Despite adversity, Murray leaves her legacy at Southern


Sam Tapper – Sports Writer

Despite her Southern lacrosse career coming to an abrupt, unexpected end, redshirt junior midfielder Amanda Murray moves forward, and looks back proud, as her mark has been left at Southern far beyond Jess Dow Field. 

“Honestly, my career [has been] indescribable,” Murray said. “I loved absolutely every moment that I’ve spent at Southern, and I think most of it came from being so involved, I really felt like I was able to make a lot of friends, meet a lot of different people just by being involved in so many different ways. And I think the opportunities I got at Southern, they all stemmed from me wanting to be involved.” 

Murray has always been one to be involved, whether it has been at Southern or in her hometown of Bow, N.H., a small community located just off I-93, neighboring the capital city of Concord. It was in her hometown where she began to put her name out there, especially in athletics. 

“I’ve been playing sports since I was 3-years-old, I’ve always wanted to be active and be doing things,” said Murray. “If I wasn’t practicing, [I’d always] just go outside, hit the wall, throw the ball around with my siblings, with my friends and my teammates. So, athletics have always been a pretty big part of my life.” 

From when she first began athletics all the way through high school, Murray was a three-sport athlete, playing soccer in the fall, basketball in the winter and lacrosse in the spring. Murray is also the oldest of four siblings, followed by: Shannon, a current sophomore lacrosse player at NE10 rival St. Michaels College, Makayla, a high school junior, and Kendall, currently in eighth grade. Like Amanda, all three of her younger sisters followed her lead athletically, pursuing soccer, basketball and lacrosse.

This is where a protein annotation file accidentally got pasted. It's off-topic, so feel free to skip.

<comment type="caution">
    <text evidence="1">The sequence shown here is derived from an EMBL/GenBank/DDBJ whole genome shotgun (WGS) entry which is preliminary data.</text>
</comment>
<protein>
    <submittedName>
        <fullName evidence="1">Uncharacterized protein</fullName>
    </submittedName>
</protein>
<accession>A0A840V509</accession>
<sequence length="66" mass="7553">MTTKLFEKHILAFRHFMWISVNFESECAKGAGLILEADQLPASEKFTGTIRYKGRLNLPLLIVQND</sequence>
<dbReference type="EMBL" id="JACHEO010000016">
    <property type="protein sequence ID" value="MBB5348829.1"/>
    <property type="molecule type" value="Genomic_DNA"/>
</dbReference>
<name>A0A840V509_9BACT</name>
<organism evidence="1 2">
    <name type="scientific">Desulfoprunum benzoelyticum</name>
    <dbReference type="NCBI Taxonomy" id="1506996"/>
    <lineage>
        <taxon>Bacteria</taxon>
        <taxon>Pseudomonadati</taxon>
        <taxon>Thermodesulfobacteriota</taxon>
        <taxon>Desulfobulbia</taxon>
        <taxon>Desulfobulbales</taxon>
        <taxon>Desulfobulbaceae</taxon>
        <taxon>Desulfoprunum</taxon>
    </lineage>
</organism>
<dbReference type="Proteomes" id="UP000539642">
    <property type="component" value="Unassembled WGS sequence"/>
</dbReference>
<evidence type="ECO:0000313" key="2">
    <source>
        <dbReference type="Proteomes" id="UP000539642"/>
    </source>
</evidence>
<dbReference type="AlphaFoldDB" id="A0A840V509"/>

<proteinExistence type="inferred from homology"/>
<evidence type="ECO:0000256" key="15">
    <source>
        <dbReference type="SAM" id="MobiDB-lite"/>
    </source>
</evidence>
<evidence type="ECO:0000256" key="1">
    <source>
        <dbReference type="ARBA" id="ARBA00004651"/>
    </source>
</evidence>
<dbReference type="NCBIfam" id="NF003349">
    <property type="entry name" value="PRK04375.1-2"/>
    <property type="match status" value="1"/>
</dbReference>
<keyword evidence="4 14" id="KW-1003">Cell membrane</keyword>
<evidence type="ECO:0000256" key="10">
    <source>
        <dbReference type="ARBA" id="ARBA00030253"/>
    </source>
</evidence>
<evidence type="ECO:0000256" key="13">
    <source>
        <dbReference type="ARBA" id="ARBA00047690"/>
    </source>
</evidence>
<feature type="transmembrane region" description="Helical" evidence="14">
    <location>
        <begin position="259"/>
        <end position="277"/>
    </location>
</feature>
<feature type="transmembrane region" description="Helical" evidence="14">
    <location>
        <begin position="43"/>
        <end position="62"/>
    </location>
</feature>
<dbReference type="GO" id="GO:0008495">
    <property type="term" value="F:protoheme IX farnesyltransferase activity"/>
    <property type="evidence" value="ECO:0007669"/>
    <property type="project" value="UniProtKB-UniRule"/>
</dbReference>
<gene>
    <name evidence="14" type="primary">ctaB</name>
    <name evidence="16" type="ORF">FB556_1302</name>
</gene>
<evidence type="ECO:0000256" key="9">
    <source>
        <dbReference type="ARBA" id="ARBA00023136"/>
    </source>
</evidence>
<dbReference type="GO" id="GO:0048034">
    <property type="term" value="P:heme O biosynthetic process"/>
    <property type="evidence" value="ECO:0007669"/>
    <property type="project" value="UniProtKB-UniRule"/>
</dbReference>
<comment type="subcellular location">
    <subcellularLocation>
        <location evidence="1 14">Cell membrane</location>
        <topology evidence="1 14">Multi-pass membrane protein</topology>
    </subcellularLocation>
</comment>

In high school, Murray was a team captain on Bow’s lacrosse squad, leading them to back-to-back state championship appearances while also collecting numerous accolades, such as: the Hometown Hero Award, two all-state selections and senior athlete of the year, while also getting the opportunity to play with her sister, Shannon, in her final two seasons. Away from athletics, Murray was the president of her graduating class all four years and a member of the National Honor Society. 

“When [Shannon] was a freshman, I was a junior, so we played [together] my last two years and her first two years,” Murray said, “which was awesome, it was definitely a convenience factor because we shared the car, we were both in the same place at the same time. It was really cool to have my sister, who I’ve been with and shared a room with throughout my life on the same team with me.